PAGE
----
The Best Practices Guide For Secure File Sharing In Business


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Both remote/hybrid work settings and cloud services are rising in today's world, which is becoming more and more digital. More than half of all businesses worldwide offer flexible or mixed work, and 94% of businesses use cloud services. With more digital access and people working in different places, file sharing is more important than ever.

But if you don't take the right steps to protect yourself, sharing files can open you to hacking. In this piece, we'll talk about the risks of sharing files that aren't secure, how important it is to protect business data, and how to secure your business files before sharing them inside and outside your company.

What's safe file sharing?

Secure file-sharing technology protects data as it moves over a network or on a portable storage device like a flash drive. This is done by encrypting the information in the files into ciphertext. An approved user must have the right encryption key to turn ciphertext back into plaintext that can be read. The method uses an encryption key to store and retrieve the information.

Advanced security is the normal security method businesses use. The AES method can encrypt and decrypt data with keys that are 128 bits, 192 bits, or 256 bits long. The length of a key is directly related to how hard it is to hack. This means that the more bits a key has, the harder it is to break into it.

Hackers can't get to your data without encryption keys, so it's very important that they can't be broken by programs that try every possible combination. A 256-bit key has 2256 possible combos, which makes it almost impossible to break by trying different things.

The risks that come with sending private data

Since 2020, more than 70% of IT security experts have said that their organizations have had more data security breaches. This rise is mostly due to remote and mixed work settings and cloud-based solutions for sharing and storing files.

Employees getting into file systems through unprotected networks like public wifi is a big problem that businesses must deal with. Because public wifi links are not secured, increasing the risk of data leaks, ransomware-distributed denial of service (DDOS) assaults, and more.

For example, bad people can use packet sniffing to get into a network without permission. Once hackers are in the network, they can set up fake connections that look like public wifi. Then they wait for people to send information they can capture, get, and use in bad ways.

Why do you need to lock up business files before sharing them

Securing files you want to share keeps your information private and ensures that people who can't be able to open or use the files can't do so. This protects information shared within the company, with clients, or with other organizations. The number of cyberattacks is going up, and ransomware strikes happen once every 11 seconds.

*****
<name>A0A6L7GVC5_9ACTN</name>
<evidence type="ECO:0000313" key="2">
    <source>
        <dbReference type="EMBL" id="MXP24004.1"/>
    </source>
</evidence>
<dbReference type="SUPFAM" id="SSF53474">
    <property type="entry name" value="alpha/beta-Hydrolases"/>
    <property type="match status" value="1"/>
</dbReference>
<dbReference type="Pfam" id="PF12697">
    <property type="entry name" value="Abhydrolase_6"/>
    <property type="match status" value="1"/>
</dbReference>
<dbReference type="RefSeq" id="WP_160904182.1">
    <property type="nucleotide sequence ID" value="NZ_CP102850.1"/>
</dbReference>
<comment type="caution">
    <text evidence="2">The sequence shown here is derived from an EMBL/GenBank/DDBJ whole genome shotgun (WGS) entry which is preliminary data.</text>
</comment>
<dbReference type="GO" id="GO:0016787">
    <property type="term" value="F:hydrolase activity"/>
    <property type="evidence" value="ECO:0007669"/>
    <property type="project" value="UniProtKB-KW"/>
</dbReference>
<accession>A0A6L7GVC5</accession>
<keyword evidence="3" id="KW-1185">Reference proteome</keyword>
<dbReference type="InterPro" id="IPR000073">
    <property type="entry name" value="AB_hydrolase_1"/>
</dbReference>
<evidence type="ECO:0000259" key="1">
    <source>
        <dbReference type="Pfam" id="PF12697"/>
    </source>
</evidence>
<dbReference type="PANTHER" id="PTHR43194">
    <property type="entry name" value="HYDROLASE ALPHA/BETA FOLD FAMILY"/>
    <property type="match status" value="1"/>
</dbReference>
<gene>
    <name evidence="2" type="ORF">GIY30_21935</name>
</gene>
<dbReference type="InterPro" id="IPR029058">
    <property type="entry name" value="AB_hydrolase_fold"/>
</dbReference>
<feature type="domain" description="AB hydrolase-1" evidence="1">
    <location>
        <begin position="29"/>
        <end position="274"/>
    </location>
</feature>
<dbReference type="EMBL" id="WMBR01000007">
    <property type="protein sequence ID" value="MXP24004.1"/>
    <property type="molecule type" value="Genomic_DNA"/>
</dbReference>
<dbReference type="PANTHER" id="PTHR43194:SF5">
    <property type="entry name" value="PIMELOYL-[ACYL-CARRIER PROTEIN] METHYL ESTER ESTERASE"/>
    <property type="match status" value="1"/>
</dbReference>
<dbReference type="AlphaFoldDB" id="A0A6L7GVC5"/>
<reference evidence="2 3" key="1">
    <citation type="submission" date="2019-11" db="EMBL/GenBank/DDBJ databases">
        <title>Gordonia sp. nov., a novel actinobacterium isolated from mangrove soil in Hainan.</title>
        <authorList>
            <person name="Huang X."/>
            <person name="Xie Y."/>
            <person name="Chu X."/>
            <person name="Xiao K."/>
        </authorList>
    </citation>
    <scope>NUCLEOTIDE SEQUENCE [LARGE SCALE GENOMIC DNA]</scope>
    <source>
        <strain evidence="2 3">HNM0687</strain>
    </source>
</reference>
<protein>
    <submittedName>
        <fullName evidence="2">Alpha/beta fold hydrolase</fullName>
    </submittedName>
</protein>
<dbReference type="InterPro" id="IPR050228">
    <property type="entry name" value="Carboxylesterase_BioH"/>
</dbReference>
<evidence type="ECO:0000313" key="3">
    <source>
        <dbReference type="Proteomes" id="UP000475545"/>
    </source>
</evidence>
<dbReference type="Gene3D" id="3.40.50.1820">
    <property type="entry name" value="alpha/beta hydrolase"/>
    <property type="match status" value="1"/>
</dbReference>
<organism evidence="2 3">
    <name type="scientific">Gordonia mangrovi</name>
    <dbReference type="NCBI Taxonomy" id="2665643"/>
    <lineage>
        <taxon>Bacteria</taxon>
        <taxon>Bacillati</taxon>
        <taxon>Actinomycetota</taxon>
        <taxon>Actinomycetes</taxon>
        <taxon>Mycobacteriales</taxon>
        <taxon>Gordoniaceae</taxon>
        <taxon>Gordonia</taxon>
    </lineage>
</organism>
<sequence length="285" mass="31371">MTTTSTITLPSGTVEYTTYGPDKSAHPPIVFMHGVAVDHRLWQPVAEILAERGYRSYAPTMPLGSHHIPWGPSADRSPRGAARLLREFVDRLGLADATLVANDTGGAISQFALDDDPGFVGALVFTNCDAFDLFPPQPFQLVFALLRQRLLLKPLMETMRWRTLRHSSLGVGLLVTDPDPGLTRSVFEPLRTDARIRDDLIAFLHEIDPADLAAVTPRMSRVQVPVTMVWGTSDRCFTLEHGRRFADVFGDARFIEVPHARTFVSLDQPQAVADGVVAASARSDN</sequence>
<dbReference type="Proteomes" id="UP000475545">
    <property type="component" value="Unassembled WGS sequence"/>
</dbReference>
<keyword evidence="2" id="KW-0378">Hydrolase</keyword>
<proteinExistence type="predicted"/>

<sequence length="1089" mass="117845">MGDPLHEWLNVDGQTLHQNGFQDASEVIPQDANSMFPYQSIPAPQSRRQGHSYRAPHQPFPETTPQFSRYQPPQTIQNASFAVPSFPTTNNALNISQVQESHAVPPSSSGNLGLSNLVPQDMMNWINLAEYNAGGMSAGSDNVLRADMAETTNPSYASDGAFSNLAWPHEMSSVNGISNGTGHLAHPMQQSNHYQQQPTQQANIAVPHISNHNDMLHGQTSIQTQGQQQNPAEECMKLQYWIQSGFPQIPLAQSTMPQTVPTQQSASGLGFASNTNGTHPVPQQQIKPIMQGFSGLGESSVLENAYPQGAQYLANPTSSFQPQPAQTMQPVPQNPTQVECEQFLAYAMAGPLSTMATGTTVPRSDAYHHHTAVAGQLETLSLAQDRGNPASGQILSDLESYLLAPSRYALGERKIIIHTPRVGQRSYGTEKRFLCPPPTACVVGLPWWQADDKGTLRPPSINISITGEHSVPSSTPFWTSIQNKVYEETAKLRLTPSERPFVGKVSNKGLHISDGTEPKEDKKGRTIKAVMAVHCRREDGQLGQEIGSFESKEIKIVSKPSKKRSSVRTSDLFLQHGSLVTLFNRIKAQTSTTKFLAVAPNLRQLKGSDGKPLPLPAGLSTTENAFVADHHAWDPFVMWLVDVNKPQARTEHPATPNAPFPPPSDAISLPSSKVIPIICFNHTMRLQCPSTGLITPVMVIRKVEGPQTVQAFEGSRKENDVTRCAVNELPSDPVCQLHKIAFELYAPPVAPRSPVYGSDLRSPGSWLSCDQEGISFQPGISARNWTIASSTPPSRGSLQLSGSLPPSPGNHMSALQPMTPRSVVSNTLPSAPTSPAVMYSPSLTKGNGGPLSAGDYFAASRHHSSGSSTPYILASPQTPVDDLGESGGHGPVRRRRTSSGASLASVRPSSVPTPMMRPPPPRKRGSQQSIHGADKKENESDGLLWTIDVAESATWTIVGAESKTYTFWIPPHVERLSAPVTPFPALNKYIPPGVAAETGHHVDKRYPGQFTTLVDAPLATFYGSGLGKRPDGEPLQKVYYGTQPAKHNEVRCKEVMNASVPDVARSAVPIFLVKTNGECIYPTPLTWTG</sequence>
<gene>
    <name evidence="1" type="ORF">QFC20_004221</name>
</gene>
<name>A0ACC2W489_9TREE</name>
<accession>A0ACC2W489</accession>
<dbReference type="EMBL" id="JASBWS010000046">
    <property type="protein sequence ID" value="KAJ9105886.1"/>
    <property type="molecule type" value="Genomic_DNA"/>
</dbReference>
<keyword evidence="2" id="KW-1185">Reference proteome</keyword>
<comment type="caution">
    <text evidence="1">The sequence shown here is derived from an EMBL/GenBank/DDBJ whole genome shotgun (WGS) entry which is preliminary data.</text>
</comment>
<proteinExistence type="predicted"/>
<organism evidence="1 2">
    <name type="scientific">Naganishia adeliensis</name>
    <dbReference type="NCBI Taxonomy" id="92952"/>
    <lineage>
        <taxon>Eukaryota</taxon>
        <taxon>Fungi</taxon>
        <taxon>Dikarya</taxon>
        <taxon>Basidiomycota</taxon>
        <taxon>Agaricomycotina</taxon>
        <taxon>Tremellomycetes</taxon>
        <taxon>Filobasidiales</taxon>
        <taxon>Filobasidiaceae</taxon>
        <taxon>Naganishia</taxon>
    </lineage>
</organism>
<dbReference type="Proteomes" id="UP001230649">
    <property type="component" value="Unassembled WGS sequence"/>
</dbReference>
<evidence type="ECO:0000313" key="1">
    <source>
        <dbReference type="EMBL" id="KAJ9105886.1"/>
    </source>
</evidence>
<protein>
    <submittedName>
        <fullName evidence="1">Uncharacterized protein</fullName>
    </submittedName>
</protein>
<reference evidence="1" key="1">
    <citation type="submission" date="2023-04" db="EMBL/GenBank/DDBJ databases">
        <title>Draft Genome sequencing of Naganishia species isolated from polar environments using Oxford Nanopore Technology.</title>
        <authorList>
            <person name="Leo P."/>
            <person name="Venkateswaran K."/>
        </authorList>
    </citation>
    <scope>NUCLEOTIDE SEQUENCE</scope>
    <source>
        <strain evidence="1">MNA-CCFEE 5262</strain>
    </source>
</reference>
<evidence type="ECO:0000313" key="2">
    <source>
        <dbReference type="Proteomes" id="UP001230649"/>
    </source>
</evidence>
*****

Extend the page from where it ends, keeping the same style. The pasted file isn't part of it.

Experts say outside attackers can get into 93% of company networks and see private and secret information. When bad people get their hands on your information, they may market it on the dark web. Experts have found that you can steal someone's identity by buying their personal information for around $1,000.

Most people look for the quickest, best, or most comfortable way to do something. When it pertains to sharing work information, this can lead to dangerous things like:

Using personal chat apps to send and receive items.

Sharing information on a flash drive that isn't safe.

Attachments to emails that hold private information.

Using wifi networks that aren't safe.

Not keeping anti-virus and anti-malware tools up to date.

Email is a key part of how businesses run every day, but it offers serious security risks when it comes to sharing files. This is why your information-sharing strategy should clarify the rules for sharing business files.

How to safely move business files

There are many ways to protect things so they can be sent safely. For example, it uses AES methods compliant with FIPS 140-2. Because it works with 128-bit and 256-bit encryption keys, it's easy to change how your business protects data to fit its needs. Use Enterprise's file security tools to protect any files you want to send before you send them. Sharing files securely with Enterprise is easy and takes only four steps:

  1. Step 1: Open Enterprise, and from the Actions menu, choose Encrypt.
  2. Step 2: Choose the files you require to secure and whether you want 128-bit or 256-bit AES encryption.
  3. Step 3: When the Encrypt text box comes up, make a strong password so that only people who are allowed to can access the files.
  4. Step 4: Hit "Save." You can now send the protected file to the receiver, who can use the safe password you made in Step 3 to open and decode it.

Enterprise is a lot more than just a tool for security. Enterprise companies also use data management, communication, compression, and backup features. Its encryption is the best in the business. Your private data is safe when sent, stored, and even backed up. Enterprise has many advanced security features, like password policies and tools for reporting and analysis.

Enterprise is built to work with the best cloud storage and communication tools. This makes sure that your things are safe wherever you send them. IT administrators can use Enterprise to set and enforce security standards with the help of unified control tools. This gives you control over encryption methods, passcode requirements, backup procedures, and rules for safe sharing.